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Connecticut Garden Journal: Harvesting Melons

Watermelon harvested from the garden.
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Watermelon harvested fresh from the garden.

Whether it's a cantaloupe, honeydew or watermelon, there's something about the sun warmed, sweet, juicy taste of a melon.

All of these melons grow well in our Connecticut gardens, but we do need to know when to harvest. Some melons are easy to spot when ripe and others take practice.

Probably the easiest melon to grow and know when it's ripe are musk melons or cantaloupes. Watch the netting on the cantaloupe skin. When it turns light brown give the fruit a gentle tug. If it slips off the vine, it's ripe. Also, check for the sweet, melon fragrance by sniffing the end of the fruit.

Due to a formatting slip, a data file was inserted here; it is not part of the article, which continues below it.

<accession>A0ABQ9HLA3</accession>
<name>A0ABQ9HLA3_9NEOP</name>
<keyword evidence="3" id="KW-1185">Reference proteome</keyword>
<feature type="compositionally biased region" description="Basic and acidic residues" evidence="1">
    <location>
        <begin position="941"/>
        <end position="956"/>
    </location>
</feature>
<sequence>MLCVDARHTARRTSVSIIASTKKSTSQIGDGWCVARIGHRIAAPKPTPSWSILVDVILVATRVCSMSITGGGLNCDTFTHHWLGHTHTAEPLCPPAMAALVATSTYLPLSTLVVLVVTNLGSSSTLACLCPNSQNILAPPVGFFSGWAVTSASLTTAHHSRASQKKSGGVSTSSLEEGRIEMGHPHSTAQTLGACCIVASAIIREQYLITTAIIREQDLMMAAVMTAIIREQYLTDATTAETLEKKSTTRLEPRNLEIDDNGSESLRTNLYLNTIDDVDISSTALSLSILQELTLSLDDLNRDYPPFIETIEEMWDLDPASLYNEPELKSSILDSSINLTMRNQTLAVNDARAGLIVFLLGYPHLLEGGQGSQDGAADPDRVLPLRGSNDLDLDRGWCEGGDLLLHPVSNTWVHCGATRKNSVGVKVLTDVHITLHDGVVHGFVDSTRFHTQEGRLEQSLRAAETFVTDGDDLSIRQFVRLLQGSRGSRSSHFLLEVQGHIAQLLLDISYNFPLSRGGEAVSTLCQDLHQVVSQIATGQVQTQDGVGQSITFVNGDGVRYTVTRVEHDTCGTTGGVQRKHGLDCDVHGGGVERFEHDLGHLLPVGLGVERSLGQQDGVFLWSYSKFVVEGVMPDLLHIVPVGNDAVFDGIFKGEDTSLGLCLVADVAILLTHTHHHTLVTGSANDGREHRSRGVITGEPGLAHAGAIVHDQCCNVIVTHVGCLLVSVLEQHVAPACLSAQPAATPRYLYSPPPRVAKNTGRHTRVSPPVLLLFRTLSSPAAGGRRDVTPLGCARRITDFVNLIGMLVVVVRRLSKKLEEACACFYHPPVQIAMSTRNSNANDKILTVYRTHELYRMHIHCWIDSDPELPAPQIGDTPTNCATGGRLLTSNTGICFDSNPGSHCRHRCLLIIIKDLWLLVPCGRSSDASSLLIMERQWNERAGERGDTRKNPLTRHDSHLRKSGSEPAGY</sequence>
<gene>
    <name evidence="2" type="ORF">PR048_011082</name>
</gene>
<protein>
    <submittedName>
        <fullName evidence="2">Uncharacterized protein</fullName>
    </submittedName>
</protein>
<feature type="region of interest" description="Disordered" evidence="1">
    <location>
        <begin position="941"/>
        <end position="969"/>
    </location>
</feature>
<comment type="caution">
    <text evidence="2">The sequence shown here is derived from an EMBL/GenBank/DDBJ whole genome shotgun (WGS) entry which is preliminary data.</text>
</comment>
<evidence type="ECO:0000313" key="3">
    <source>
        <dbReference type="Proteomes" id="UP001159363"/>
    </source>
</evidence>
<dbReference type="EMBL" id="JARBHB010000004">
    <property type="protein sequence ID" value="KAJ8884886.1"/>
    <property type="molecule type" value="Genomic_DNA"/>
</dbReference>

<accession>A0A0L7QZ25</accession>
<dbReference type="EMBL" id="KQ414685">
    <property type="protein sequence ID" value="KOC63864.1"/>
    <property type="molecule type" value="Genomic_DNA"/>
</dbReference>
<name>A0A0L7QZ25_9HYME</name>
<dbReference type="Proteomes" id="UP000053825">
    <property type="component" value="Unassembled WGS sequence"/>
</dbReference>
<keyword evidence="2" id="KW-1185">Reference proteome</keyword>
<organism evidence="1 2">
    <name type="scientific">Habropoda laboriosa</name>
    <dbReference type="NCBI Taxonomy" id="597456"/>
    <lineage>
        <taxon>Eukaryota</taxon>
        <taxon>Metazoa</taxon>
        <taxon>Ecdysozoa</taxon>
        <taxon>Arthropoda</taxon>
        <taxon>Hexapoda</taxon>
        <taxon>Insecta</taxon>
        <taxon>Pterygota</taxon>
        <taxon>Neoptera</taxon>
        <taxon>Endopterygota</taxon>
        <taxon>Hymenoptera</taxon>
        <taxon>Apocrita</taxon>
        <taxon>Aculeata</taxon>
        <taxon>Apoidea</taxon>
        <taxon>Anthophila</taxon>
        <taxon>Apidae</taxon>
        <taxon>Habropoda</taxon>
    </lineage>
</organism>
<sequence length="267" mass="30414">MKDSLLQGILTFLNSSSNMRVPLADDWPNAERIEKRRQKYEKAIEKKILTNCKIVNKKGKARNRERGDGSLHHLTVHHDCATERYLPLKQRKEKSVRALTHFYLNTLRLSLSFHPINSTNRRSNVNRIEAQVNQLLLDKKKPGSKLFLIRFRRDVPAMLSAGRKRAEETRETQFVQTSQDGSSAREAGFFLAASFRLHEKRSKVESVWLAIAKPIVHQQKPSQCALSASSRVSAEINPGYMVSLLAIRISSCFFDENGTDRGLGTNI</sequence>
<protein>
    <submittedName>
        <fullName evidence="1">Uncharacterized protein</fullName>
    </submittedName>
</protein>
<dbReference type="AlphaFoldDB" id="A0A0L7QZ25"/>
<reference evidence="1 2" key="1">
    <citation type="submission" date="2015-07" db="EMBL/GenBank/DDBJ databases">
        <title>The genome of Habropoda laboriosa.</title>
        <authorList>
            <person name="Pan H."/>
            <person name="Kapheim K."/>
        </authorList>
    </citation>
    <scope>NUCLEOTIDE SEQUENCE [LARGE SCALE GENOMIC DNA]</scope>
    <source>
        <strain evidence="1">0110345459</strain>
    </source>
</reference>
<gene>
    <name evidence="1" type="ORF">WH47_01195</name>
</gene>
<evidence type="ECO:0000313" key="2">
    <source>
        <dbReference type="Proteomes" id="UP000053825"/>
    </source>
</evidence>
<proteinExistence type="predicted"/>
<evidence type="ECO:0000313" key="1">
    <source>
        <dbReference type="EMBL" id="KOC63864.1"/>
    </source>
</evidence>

Honeydew melons are little more complicated. They don't slip off the vine and usually don't have a strong aroma. Harvest honeydews when the skin color changes to a yellow color and the blossom end has a little give to it when pressed.

Watermelons are probably the most confusing to know when to harvest. Like honeydews, they don't slip off the vine or have an aroma. The best clue is when the small, curly-cue vine that's closest to the fruit turns brown. You can also check the bottom of the melon to see if it's turned yellow. Some gardeners thump their watermelons and listen for the right sound when its ripe.

Melons ripen best with sunny, hot, dry weather, Cut back on watering as melons get large for best flavor. Protect ripening fruits from birds and mice with metal cages.

Charlie Nardozzi is a regional Emmy® Award winning garden writer, speaker, radio, and television personality. He has worked for more than 30 years bringing expert information to home gardeners.